THE HAGUE, Netherlands — 7 June 2019 — Chemical emergency response trainers developed skills to train other responders handling incidents involving chemical warfare agents and toxic industrial chemicals, during the 5th international course on Assistance and Protection for instructors held in Láznĕ Bohdaneč, the Czech Republic, from 28 May – 6 June.
The training, co-organised by the Organisation for the Prohibition of Chemical Weapons (OPCW) and the Population Protection Institute of the Czech Republic, supported the implementation of Article X of the Chemical Weapons Convention (CWC) which concerns the assistance and protection against chemical weapons.
Underlining the importance of the event, OPCW’s Senior Program Officer, Mr Shahriar Khateri, noted that: “The training-of-trainers ensures sustainable and efficient use of OPCW resources for capacity building. This course will help build a large base of first responders in the field of assistance and protection against incidents involving chemical warfare agents or toxic industrial chemicals.”
To encourage mutual learning and understanding of chemical emergency response, participants tested each other and performed various command roles to learn strategies they could later implement in their respective countries as future instructors.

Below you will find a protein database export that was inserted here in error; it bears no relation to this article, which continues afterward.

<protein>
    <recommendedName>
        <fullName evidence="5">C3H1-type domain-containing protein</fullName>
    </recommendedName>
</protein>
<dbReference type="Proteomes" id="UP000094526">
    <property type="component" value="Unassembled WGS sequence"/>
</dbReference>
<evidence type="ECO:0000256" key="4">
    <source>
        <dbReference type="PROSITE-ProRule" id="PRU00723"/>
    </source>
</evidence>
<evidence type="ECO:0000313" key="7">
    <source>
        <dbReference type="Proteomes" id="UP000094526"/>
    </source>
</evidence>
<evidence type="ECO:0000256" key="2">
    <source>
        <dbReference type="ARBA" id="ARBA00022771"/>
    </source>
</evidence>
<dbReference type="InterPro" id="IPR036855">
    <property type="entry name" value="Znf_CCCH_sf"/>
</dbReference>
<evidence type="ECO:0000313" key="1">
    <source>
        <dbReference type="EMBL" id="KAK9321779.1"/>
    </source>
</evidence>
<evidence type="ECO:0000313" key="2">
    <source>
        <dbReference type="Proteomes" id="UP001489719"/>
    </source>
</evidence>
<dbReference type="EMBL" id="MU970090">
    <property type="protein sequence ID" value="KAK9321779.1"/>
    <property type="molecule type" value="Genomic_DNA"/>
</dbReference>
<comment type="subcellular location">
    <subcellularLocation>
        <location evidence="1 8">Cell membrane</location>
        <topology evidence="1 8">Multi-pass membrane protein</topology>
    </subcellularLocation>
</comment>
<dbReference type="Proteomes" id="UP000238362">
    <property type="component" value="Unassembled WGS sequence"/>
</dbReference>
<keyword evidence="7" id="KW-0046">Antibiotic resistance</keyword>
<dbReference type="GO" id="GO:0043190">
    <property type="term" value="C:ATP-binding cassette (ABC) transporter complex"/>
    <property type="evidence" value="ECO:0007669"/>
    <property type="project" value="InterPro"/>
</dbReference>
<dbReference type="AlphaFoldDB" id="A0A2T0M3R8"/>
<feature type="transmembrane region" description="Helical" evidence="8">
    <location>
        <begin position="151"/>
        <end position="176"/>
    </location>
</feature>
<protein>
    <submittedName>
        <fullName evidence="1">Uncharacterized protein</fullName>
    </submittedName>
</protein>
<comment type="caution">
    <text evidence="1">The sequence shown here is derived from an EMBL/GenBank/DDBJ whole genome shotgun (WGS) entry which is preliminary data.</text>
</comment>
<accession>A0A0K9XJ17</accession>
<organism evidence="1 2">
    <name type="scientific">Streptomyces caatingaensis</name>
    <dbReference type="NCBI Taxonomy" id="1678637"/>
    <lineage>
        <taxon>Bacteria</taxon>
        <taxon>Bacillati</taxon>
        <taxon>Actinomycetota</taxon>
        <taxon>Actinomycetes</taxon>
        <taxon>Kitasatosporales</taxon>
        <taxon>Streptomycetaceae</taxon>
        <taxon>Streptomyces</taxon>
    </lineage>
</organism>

Nineteen attendees represented the following 17 OPCW Member States: Argentina, Azerbaijan, Bangladesh, Burundi, Costa Rica, India, Kenya, Luxemburg, Morocco, Paraguay, Philippines, Romania, South Africa, Sri Lanka, Tanzania, Uganda, and Uruguay.
As the implementing body for the Chemical Weapons Convention, the OPCW, with its 193 Member States, oversees the global endeavour to permanently eliminate chemical weapons. Since the Convention’s entry into force in 1997, it is the most successful disarmament treaty eliminating an entire class of weapons of mass destruction.
Ninety-seven percent of all chemical weapon stockpiles declared by possessor States have been destroyed under OPCW verification. For its extensive efforts in eliminating chemical weapons, the OPCW received the 2013 Nobel Peace Prize.